Deputy Prime Minister and Liberal Democrat leader Nick Clegg has revealed that the change in his parties stance on raising tuition fees came about after a plastic ‘shag band’ he was wearing was snapped by a senior Tory aide during a break in Prime Minister’s question time.
‘I was wearing a yellow ‘go back on your promise to party members’ band,’ a penitent Clegg told BBC Political Correspondent Iain Watson. ‘I was about to grab a sandwich when up Michael Gove’s assistant, who snatches my band and breaks it off. I had no choice but to comply – failure to do so would have had dire consequences – I mean, look what happened to David Laws.’
The craze for so-called Shag Bands has caused a storm of controversy in recent months after it emerged that the cheap plastic wristbands, normally worn by naive and impressionable schoolchildren (who must supposedly carry out whatever act the colour of the band signifies once it is broken), have infiltrated Britain’s parliamentary system. However many have dismissed this as mere scare-mongering by tabloid newspapers. ‘Shag bands are just a fad, and as such will fade away once the novelty value among MPs wears off,’ said one socio-political commentator. ‘Just like that socialism nonsense the Labour party got into a while back.’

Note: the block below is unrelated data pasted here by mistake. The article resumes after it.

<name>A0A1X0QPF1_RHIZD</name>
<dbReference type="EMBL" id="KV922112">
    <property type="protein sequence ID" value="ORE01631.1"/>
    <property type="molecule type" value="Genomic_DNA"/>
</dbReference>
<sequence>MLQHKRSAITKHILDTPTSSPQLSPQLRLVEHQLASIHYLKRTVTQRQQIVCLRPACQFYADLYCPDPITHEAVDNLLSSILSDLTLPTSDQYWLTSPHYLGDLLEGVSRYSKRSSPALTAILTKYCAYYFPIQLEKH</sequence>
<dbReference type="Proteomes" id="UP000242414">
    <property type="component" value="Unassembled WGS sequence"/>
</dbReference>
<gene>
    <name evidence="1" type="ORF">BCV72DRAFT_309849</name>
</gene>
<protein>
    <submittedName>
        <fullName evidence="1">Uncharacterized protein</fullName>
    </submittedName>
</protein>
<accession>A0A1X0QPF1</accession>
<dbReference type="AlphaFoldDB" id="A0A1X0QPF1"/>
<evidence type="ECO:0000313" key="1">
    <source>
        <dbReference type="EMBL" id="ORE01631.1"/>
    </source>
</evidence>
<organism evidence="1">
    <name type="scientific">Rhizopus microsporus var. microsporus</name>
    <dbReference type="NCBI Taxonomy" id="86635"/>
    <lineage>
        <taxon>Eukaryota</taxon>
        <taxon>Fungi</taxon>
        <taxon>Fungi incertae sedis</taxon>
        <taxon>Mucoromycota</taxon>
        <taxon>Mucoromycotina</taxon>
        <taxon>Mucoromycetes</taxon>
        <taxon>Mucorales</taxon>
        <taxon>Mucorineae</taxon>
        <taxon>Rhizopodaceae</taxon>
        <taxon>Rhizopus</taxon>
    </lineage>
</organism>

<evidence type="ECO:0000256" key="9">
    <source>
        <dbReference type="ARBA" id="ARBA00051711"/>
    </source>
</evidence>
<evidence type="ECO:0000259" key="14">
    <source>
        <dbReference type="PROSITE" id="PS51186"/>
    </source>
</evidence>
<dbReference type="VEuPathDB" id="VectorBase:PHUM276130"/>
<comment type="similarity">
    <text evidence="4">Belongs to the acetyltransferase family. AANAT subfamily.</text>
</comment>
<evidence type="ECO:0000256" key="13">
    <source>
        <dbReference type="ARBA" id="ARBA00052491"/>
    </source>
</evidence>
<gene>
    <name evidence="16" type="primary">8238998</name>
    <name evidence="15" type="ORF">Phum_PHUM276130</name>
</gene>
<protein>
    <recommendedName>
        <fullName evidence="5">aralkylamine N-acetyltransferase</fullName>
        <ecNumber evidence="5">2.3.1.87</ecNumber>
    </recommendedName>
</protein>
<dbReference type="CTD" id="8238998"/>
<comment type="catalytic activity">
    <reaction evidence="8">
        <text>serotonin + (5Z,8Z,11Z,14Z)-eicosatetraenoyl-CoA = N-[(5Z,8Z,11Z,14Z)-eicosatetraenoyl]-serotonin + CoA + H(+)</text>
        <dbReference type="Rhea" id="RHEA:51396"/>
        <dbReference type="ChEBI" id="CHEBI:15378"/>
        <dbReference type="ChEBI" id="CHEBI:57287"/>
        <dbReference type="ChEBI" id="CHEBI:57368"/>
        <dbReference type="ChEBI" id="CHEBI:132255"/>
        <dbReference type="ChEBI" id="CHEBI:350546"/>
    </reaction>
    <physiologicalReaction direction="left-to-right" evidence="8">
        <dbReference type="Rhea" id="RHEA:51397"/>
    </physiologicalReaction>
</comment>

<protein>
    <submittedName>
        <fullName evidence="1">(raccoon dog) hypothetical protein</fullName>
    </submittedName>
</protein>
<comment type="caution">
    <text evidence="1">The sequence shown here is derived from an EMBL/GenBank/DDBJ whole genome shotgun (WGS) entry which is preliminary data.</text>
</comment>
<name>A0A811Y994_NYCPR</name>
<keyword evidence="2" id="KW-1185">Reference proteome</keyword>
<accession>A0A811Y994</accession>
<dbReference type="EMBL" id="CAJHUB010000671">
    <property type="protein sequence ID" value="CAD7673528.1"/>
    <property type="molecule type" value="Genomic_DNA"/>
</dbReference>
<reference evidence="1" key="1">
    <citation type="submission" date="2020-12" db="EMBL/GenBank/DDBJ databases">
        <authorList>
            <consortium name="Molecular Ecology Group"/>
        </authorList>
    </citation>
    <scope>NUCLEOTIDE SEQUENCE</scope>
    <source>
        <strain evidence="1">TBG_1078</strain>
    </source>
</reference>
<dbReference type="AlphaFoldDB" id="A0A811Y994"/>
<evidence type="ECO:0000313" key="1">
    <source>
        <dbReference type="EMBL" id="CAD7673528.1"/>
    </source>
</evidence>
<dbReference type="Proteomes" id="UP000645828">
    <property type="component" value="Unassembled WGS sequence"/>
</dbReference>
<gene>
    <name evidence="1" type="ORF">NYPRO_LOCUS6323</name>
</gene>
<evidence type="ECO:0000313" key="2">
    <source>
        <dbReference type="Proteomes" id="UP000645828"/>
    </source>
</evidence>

Other experts, including presenter and columnist Andrew Marr, are not so sure: ‘Shag bands have been around for a lot longer than people realise. As far back as the 1930s Neville Chamberlain regularly wore a pink ‘appease the Nazis’ band to diplomatic talks, while in the 80’s, no self-respecting cabinet member went around without several ‘impregnate your researcher’ or ‘get yourself on the board of a recently privatised utility company’ bands around their wrists. Jeffrey Archer could barely move his arm the amount he used to wear.’
Marr also alludes that Clegg’s experience is not a new one among his near-contemporaries: ‘He’s not alone by any stretch of the imagination. Rumour has it that Tony Blair wore a brown shag band during his first visit to the Whitehouse. Accounts of what transpired are vague, but suffice to say that the two leaders emerged with a shared determination to change the regime in Iraq – and a slight limp in Blair’s case.’